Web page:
- Associated Press - Tuesday, September 29, 2015

LOUISVILLE, Ky. (AP) - Kentucky Gov. Steve Beshear’s administration violated state law with his appointments that left racial minorities underrepresented on the University of Louisville’s governing board, according to an opinion from Attorney General Jack Conway’s office Tuesday.

The opinion set off an immediate chain reaction of responses, which seemingly pointed toward the eventual appointment of a black member to correct the lack of sufficient minority representation on UofL’s board of trustees.

Soon after the opinion surfaced, Beshear’s office announced that UofL Trustee Steve Wilson had submitted his resignation.

Wilson, who is white, said Tuesday he was stepping aside so another minority representative could be appointed to the board.

Beshear signaled his intention to do that by appointing an African-American trustee. He asked a nominating committee to convene as soon as possible to submit three names to him as required by law.

“I will be specifically asking the committee to forward names of qualified African-Americans so that I can appoint such a person to the University of Louisville Board of Trustees,” Beshear said in a statement.

The controversy arose this past summer when Beshear made his latest round of appointments to the UofL board.

The Rev. Kevin Cosby, the only African-American on the board, was replaced by businessman Paul Diaz, who is Hispanic. Diaz is currently the lone minority on the board. The sudden lack of black representation on the board drew sharp criticism from civil-rights activists.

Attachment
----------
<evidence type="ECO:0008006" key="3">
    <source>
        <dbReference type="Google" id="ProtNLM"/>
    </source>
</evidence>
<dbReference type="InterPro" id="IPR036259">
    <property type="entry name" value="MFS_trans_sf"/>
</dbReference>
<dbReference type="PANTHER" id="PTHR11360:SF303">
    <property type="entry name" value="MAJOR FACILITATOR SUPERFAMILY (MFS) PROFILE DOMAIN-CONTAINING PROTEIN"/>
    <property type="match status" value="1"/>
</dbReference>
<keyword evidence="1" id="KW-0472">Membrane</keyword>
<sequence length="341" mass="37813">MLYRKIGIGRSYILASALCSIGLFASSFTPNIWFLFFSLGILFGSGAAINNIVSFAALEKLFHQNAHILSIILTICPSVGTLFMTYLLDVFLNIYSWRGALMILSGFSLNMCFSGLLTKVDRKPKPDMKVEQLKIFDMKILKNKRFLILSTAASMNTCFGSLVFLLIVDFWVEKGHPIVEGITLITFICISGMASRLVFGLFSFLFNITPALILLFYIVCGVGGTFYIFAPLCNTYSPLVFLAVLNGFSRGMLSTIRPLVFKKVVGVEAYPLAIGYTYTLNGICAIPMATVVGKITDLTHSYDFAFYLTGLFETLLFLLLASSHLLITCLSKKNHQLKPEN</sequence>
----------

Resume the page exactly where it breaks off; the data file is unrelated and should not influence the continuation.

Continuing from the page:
It spurred a group of black ministers to ask Conway’s office if Beshear’s appointments to the UofL board had skirted state law.

The AG’s opinion said a Hispanic qualifies as a racial minority for purposes of appointment to state boards. But it said the board’s membership remained out of balance. Based on the state’s minority racial composition, at least two of the governor’s 17 appointments to the UofL board should be minorities to comply with state law, the opinion said.

Beshear, a former attorney general, said the opinion correctly pointed out that state law requires two minority representatives on the board.

The Democratic governor said he has worked hard during his two terms to diversify boards and appointments.

“As I have said before, while we make every effort to comply with all the different requirements placed on these appointments by statute, because of all the different categories and factors required to be considered, and because terms expire at different times, there will always be situations when a particular board may not exactly fulfill every single requirement for a period of time,” Beshear said in his statement.

After the latest round of appointments, however, The Courier-Journal of Louisville reported that UofL trustees and their spouses have been generous donors to Beshear’s political causes.

Wilson noted in his resignation letter to Beshear that unless someone stepped down, there would not be another vacancy on the UofL board until next year. Wilson said that was too long to wait.

“When I accepted your appointment, I certainly intended to serve out a full term,” Wilson wrote. “However, like many others in our community, I am concerned about the current lack of diversity on the board, a concern I know you share.

“As a premier metropolitan research university, UofL’s board should reflect its community and I fear the lack of racial diversity on the board may hinder the positive progress the board has started to make,” he added.

The flap over minority representation on the UofL board had surfaced as an issue in this year’s governor’s race.

Conway, the Democratic nominee for governor, recently promised he would appoint blacks to the UofL board if elected governor in November.

Matt Bevin, Conway’s Republican opponent, recently accused Conway of dragging his feet in reviewing whether Beshear’s administration was out of compliance with state law with its appointments to the UofL board.

Bevin said this week it was “highly inappropriate” to have no African-American representation on the board.

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